Explore Jewish Holidays with Guide Ari

In September, the Jewish community in Antwerp celebrated a series of Jewish holidays. To learn more about these holidays, we spoke with guide Ari, a true expert on the Antwerp Jewish community. He told us about Rosh Hashana, Yom Kippur, and Sukkot, Jewish holidays in September and October.

Hello, Ari. Let’s start with Rosh Hashana, also known as Jewish New Year, in mid-September. What does this holiday entail?

Guide Ari: Rosh Hashana marks the beginning of the Jewish year. It’s a joyful occasion where the new year is celebrated by “keeping a Sabbath.” Jews come together with their families to enjoy good food and drink. Specific rituals are associated with it, like dipping apples in honey, eating pomegranate seeds, and sprinkling honey on bread instead of salt. This symbolizes their wishes for a sweet new year.

I heard that some Jews go to Stadspark during Rosh Hashana. What do they do there?

Guide Ari: That’s correct; it’s called “tashlikh.” It’s a beautiful ritual on the second evening of Rosh Hashana. Jews go to a place with flowing water and symbolically cast crumbs or stones into the water to symbolize casting away their sins. In Antwerp, they often do this at the pond in Stadspark.

Rosh Hashana also has a very spiritual aspect, doesn’t it?

Guide Ari: Absolutely. For religious Jews, Rosh Hashana is a time for introspection. They reflect on their good and bad deeds and seek forgiveness from God and each other. God determines your fate on this day, but you still have ten days to convince him to be merciful. The final judgment from God comes on Yom Kippur.

That leads us smoothly to Yom Kippur. What can you tell us about this holiday?

Guide Ari: Yom Kippur is the holiest day in the Jewish calendar, and it’s a day of fasting and intense prayer. Jews seek reconciliation with God, saying “sorry” for their mistakes and asking for forgiveness. It’s a profound spiritual experience for Jews. Interestingly, Yom Kippur is holier than the Sabbath and has strict rules. For example, Orthodox Jews don’t wear leather shoes, showing respect for the sanctity of the earth. In Antwerp, you’ll see many Jews wearing sneakers or Crocs during this time.

Fascinating! Could you tell us more about the rituals during Yom Kippur?

Guide Ari: Of course! Yom Kippur begins with the prayer “Kol Nidrei,” in which Jews ask to nullify all their promises to God, allowing them to start fresh. Throughout the day, there are intense prayers and expressions of repentance. The day concludes with the sounding of the shofar, the ram’s horn, marking the official end of Yom Kippur.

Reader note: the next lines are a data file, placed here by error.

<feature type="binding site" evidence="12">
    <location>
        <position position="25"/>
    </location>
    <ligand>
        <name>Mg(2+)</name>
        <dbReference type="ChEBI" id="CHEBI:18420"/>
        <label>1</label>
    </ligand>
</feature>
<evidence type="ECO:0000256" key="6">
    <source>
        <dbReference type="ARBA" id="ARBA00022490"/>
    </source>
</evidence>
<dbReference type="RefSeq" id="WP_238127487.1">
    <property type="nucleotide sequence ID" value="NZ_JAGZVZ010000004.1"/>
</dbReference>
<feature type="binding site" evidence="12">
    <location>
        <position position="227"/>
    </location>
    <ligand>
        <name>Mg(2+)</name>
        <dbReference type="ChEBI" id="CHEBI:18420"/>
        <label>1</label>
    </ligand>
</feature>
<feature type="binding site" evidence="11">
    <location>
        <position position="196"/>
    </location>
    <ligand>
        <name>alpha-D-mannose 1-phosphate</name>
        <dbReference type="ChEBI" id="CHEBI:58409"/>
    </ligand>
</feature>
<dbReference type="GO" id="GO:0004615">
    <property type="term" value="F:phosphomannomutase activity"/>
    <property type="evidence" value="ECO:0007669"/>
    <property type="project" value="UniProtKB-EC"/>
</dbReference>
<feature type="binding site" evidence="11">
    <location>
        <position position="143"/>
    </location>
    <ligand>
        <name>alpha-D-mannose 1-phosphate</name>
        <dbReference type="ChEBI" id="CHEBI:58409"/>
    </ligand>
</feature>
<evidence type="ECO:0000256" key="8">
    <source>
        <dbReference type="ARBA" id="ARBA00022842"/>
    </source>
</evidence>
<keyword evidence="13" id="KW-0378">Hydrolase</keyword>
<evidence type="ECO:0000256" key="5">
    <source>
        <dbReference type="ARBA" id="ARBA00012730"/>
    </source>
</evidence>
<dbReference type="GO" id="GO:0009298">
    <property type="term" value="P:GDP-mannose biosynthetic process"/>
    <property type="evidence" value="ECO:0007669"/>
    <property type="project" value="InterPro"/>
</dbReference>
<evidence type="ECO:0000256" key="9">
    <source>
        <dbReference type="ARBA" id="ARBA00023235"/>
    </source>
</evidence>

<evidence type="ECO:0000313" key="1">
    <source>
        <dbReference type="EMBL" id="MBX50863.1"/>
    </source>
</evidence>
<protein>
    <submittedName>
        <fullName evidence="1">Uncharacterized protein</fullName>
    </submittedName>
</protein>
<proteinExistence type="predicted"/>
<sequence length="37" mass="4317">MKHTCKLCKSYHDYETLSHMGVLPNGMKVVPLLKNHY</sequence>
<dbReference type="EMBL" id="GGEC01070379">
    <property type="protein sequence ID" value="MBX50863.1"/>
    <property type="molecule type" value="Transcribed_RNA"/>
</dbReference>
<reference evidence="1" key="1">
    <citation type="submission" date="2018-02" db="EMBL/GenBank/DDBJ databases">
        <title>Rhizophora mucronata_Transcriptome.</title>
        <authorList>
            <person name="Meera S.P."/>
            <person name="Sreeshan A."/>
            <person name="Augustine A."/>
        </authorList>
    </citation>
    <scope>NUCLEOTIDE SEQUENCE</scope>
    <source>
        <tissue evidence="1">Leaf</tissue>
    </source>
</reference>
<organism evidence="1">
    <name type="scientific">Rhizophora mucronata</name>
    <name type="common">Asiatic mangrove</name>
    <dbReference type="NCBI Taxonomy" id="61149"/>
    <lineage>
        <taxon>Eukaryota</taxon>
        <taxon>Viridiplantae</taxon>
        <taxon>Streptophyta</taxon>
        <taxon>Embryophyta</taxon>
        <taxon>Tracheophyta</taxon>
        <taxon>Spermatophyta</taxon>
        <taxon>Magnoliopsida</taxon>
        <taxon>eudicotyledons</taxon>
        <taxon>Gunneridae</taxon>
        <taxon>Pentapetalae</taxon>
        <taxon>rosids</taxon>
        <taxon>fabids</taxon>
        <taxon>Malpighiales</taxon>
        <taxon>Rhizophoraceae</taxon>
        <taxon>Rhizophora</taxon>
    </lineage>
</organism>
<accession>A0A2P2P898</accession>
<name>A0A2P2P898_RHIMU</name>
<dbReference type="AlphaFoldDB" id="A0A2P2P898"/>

And then comes Sukkot, the Feast of Tabernacles?

Guide Ari: Yes, Sukkot is a joyful holiday where the Jewish community remembers how the Israelites dwelled in tabernacles in the desert after their exodus from Egypt. In Antwerp, as in other Jewish communities, people build their own sukkah, a temporary booth. You might see them by the roadside or hidden on balconies, rooftops, gardens, and parking lots. Some are pretty creatively constructed, with a roof that can be opened to view the stars. The sukkah must adhere to specific rules, such as having a roof made of natural materials and being open enough to see the stars, though you can use a transparent tarp if it rains. The sukkah is beautifully decorated with garlands, lights, and drawings.

What other rituals are associated with Sukkot?

Guide Ari: Another enjoyable aspect of Sukkot is the “Four Species”: lulav (palm branches), hadass (myrtle), arava (willow branches), and etrog (citrus fruit). These are used in special rituals in the sukkah and in the synagogue. Just before Sukkot, you can purchase these items in various shops in Antwerp’s Jewish neighborhood. The etrog, a yellow fruit resembling a lemon, can be quite expensive because there are strict rules governing what constitutes a proper, kosher etrog.

How long does Sukkot last?

Sukkot, along with the two subsequent holidays (Shemini Atzeret and Simchat Torah), spans nine days. The first and last two days of Sukkot are like Sabbaths, during which Jews refrain from regular work and spend time praying and reflecting. On the days between, they are allowed to work but eat and drink exclusively in the sukkah. At the end of Sukkot, there’s Simchat Torah, the Celebration of the Torah, which is a joyful event where Jews dance with Torah scrolls, marking the exuberant conclusion of a period of profound spiritual significance.

Thank you, Ari, this has been very interesting!

Guide Ari: You’re welcome. It was a pleasure to share these Jewish traditions. I hope this interview can inspire people to learn more and perhaps even participate in the Walking in Antwerp tour through the Jewish neighborhood, which I and other guides enjoy guiding!